Claimants alleging discrimination must provide evidence at an employment tribunal, Supreme Court rules

The Supreme Court has ruled that someone making an allegation of discrimination at an employment tribunal (ET) must have some evidence to prove any detriment was caused by such acts in the first instance.

Experts say the judgement highlights that, in an ET, it is not enough for someone to assert they have been discriminated against, clarifying that the onus is on the claimant specifically to provide evidence.  While this judgement is simply a reaffirmation of the existing law, the ruling would be a comfort to employers and a reminder that the burden of proof is essentially the claimant’s.

The ruling comes in regard to a case that was brought against the Royal Mail by Mr Efobi, who identifies as black African and Nigerian and worked as a postman for the company.

Efobi claimed indirect and direct discrimination and harassment on the grounds of race after he was rejected by the company from more than 30 IT and management jobs between 2011 and 2015. He later amended his claim to include victimisation at work as a result of bringing his tribunal claim.

The initial Employment Tribunal (ET) upheld the victimisation and harassment claims, but dismissed the discrimination claims on the basis that there was no evidence that the Royal Mail’s actions were linked to his race.

Following this, Efobi submitted an appeal to the Employment Appeal Tribunal and succeeded on the grounds the ET had wrongly interpreted section 136(2) of the Equality Act 2010, which manages the burden of proof in discrimination cases, and had made errors of law in assessing the evidence.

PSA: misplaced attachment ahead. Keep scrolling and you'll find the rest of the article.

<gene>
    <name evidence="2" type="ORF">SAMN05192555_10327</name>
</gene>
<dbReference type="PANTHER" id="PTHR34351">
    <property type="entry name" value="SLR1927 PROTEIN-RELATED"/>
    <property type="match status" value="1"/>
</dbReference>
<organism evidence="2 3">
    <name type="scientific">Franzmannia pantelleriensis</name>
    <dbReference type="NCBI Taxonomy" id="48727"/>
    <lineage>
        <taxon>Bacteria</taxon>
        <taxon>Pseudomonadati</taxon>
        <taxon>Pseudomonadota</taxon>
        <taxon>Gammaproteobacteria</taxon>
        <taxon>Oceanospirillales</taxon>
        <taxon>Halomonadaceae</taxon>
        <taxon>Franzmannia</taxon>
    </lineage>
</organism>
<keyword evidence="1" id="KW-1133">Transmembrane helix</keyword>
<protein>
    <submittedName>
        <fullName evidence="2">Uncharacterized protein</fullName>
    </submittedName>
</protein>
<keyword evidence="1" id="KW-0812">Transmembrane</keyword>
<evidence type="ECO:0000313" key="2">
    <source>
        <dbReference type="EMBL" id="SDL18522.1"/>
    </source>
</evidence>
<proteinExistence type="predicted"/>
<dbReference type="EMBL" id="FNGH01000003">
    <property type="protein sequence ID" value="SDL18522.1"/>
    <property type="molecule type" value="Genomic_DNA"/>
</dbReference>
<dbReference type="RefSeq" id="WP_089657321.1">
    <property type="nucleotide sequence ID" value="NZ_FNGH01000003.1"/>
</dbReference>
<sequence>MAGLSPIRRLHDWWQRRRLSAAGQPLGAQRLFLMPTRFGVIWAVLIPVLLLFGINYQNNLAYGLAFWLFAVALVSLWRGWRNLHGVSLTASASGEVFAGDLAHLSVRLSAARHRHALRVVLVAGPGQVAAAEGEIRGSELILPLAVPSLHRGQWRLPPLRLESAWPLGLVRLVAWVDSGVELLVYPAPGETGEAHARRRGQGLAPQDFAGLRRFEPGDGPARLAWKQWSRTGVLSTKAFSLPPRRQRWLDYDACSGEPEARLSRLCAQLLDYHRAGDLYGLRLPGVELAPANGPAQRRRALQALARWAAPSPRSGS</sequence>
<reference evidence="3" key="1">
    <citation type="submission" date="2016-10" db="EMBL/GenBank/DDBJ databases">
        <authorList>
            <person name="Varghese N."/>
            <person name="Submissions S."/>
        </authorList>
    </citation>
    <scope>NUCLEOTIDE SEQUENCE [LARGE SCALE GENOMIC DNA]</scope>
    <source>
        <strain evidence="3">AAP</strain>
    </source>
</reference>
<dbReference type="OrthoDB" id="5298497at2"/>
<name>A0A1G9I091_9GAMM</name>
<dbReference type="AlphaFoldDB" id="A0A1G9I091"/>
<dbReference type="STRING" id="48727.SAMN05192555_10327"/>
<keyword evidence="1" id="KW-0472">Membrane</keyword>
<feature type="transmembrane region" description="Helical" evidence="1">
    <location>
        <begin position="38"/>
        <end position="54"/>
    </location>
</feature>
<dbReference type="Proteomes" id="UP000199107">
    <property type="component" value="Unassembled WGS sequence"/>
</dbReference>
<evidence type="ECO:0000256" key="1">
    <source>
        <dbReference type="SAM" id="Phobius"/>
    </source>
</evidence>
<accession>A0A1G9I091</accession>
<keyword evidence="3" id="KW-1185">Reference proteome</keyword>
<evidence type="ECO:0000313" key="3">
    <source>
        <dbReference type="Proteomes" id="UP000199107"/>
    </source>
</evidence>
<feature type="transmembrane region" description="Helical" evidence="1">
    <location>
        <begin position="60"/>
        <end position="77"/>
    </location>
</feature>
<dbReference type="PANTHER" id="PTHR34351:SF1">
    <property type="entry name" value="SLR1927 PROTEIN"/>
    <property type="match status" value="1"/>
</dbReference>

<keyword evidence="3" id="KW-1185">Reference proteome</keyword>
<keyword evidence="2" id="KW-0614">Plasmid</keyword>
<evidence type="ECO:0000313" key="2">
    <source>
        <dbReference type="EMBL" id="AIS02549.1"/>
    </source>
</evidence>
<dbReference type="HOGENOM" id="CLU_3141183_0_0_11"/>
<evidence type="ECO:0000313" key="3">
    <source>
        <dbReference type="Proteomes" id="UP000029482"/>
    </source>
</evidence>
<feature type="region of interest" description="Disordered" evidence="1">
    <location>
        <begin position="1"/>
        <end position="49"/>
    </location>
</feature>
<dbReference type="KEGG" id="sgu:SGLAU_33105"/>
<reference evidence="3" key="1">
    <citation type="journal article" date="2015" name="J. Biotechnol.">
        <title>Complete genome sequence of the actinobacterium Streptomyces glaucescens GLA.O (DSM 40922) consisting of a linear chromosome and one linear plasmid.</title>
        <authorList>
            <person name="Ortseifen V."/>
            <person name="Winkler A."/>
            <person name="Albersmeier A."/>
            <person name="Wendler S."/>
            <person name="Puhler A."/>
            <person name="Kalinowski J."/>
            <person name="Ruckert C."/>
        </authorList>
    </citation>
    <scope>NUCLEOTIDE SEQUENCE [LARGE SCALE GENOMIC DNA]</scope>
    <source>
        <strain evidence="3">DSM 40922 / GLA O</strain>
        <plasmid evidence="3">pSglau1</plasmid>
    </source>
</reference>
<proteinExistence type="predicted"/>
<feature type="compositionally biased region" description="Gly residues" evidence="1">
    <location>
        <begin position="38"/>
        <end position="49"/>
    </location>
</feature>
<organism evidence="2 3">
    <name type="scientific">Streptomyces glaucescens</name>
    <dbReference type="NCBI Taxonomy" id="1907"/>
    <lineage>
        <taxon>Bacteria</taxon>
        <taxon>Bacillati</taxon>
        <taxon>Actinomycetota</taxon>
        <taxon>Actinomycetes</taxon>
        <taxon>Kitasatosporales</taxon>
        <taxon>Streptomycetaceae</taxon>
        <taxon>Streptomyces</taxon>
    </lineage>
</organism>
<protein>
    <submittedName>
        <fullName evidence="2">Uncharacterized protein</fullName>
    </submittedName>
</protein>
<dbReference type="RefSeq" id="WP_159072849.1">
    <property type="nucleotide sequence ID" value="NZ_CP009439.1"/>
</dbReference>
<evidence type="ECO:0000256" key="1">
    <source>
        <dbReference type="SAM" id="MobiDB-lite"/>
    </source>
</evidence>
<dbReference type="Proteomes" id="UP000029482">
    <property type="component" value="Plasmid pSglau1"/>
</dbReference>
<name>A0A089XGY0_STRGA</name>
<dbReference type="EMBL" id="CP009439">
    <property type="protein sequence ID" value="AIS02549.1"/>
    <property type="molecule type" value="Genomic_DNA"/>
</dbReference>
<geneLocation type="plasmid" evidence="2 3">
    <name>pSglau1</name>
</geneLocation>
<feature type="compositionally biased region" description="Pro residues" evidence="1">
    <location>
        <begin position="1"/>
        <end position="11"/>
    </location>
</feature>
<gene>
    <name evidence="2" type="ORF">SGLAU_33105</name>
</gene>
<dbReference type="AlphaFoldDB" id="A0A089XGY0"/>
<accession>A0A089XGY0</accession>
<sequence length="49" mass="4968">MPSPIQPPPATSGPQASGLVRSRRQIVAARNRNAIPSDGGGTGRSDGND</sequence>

But Royal Mail challenged this judgement at the Court of Appeal which reversed that decision.

Permission to appeal to the Supreme Court was then granted on whether a change in the wording of the equality legislation had altered the burden of proof in employment discrimination cases.

However, the Supreme Court found the change in wording between the Race Relations Act 1976 and the Equality Act, which replaced it, did not amount to a change in the law, and therefore it did not remove the requirement for a claimant to prove that they had been discriminated against.

The court was also asked to look at when a tribunal may draw adverse inferences from the absence of a potential witness – on the basis that none were drawn by the initial ET when Royal Mail did not call as witnesses any of the actual decision makers involved in rejecting Efobi’s applications.

However, the Supreme Court found there was nothing in the initial ET’s judgment that suggested it thought it was not allowed to draw any adverse inferences from that fact – it was just not a conclusion that the ET came to.

Because of this, the Supreme Court unanimously dismissed Efobi’s appeal.

A Royal Mail spokesperson said: “Royal Mail is committed to promoting a culture of fairness, respect and diversity throughout its business. We are pleased that the Supreme Court’s decision has clarified the law in this area and supported the original tribunal’s decision.”

In a statement endorsed by Efobi, Essex Court Chambers, which represented Efobi, said the Supreme Court’s ruling clarified “the operation of the burden of proof in claims for contraventions of the Equality Act 2010 and [reinforced] the availability of adverse inferences against respondents who fail in appropriate cases to call evidence from relevant individuals”.

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